The problem is, they suggest, that whatever causes our biases stems from the unconscious mind—a place to which we have little access. But there’s good news, too: Although we may not be able to consciously outsmart our biases, there’s a workaround—the scientific method. “We have human perspectives, and they bias the way we look at the universe,” said astronomer Natalie Batalha in an interview on the public radio program On Being. “But if we stick to the observations, it’s a method of removing that human perspective and, when we do so, amazing things happen.”
3. Be ready to see the thing you’re not looking for.
One of biggest dangers to good science and good investigation? Confirmation bias—the tendency to see only the evidence that backs up our hypothesis (and ignore the facts that don’t).
In 2011, Harvard University found rock-star primatologist and psychologist Marc Hauser guilty of scientific misconduct, asserting that he’d manipulated and even created data in his study of primate learning.
And there’s a chilling analog to Hauser’s story of science fraud unfolding this month in Texas: The startling case of former Williamson County DA Ken Anderson (now a judge), accused of prosecutorial misconduct in Texas.
In 1987, Anderson prosecuted a man named Michael Morton for murdering his wife Christine. Anderson and Williamson County sheriff Jim Boutwell were so convinced of Morton’s guilt that they ignored evidence that suggested an intruder committed the crime: a bloody bandana found near the scene; neighbors’ reports of a strange van parked nearby and a man watching the victim’s house; a detailed account by the victim’s (and Morton’s) 3-year-old son of “a monster who hurt mommy.”
Worse, Anderson hid some of this evidence—most likely exculpatory—from Morton’s defense team. Pamela Colloff’s gripping two-part series in Texas Monthly details the case, from the crime and conviction to the Innocence Project‘s investigation that freed Morton in 2011…and the arrest of Christine Morton’s real killer.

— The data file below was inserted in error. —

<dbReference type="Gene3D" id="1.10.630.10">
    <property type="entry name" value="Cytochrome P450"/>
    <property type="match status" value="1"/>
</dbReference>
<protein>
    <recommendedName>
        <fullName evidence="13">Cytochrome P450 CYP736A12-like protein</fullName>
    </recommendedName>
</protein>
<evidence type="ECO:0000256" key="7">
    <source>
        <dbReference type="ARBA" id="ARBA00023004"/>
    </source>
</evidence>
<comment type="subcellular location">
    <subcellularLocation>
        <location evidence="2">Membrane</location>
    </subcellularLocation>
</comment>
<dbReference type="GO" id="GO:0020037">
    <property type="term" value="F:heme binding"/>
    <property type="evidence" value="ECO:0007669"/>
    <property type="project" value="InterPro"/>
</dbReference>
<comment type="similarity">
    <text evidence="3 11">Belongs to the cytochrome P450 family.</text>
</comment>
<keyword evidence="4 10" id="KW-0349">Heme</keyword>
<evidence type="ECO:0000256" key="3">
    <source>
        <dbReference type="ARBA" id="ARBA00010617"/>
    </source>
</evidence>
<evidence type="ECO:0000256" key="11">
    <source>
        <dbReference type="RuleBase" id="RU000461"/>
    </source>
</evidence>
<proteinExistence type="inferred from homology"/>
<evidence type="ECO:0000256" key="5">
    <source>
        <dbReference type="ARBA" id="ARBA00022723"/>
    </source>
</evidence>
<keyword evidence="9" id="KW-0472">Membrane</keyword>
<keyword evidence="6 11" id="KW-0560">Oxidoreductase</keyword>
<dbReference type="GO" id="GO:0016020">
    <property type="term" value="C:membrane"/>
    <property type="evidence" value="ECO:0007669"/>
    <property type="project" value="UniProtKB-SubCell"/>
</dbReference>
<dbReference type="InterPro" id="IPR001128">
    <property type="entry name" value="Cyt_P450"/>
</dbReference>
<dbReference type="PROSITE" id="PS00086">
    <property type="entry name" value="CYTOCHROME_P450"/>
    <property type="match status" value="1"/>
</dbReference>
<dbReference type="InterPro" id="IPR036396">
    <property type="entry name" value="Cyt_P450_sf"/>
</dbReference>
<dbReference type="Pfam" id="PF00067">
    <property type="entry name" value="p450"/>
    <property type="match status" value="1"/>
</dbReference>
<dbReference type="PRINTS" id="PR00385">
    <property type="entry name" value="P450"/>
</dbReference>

Wrongful convictions aren’t nearly as rare as they should be. But are Morton’s conviction, and Hauser’s bad science, the result of deliberate fraud, or of confirmation bias?
In the science world, there’s tremendous pressure to publish, and publication requires a startling result; thus, bias may favor the exciting result over the mundane. Similarly, intense public pressure may induce law-enforcement and prosecutors to close cases quickly, and even to fight the introduction of new evidence on appeal that might overturn a conviction—which Anderson did, vehemently, in Morton’s case. Maybe Anderson so wanted to see facts that pointed to Morton, and Hauser so wanted to see evidence that his primates could learn, that that’s all they could see.
The moral? Investigators, scientists, and all manner of truth seekers have to be honest with themselves about what incentives may be influencing their thinking. Does the client want “the moneyshot” at all cost? (As one client of ours crassly, and semi-jokingly, demanded.) You can guard against that pressure by stipulating that moneyshots are not guaranteed, and payment won’t depend on the gathering of such.
4. Discovery is joyful…and rare.
“Understanding is a form of ecstasy,” writes Carl Sagan in Broca’s Brain, Reflections on the Romance of Science. But in science, and in our work as investigators, the ecstatic aha moment is hard-won, and often elusive. Sometimes, what we want to find just isn’t there, and it can’t be manufactured.
But “in the fields of observation,” as Louis Pasteur said, “chance favors the prepared mind.” There’s no “Eureka!” insight in Archimedes‘ bathtub or under Newton’s apple tree without all the mathematics and physics study that came before. The Innocence Project worked for years to overturn Michael Morton’s conviction and the prosecution fought back at every turn. The odds for Morton looked slim, and the work must have seemed futile at times.
In this wonderfully funny TED talk of 2007, James Watson tells the story of how he and Francis Crick discovered how DNA stores and copies information. In April 1953, the final version of their double-helix model with its matching base pairs occurred to them in a flash of insight: “If it didn’t work this way, you might as well believe it,” he jokes, “because you didn’t have any other scheme.
“But that’s not the way most scientists think,” he adds, to the audience’s great delight. “Most scientists are really rather dull. They say, ‘We won’t think about it until we know it’s right.’ but we thought, ‘It’s at least 95 or 99 percent right, so think about it!'”
So Watson and Crick did think about it, and they eventually agreed with themselves…and won a Nobel Prize.
Watson wasn’t being serious. But what struck me about his quip was this: He didn’t say, “We’re 99 percent right, so let’s go ahead and publish it.”
He said, “We’re 99 percent right, so think about it.”
Think about it. In other words, let’s keep working on it until we know. Eureka!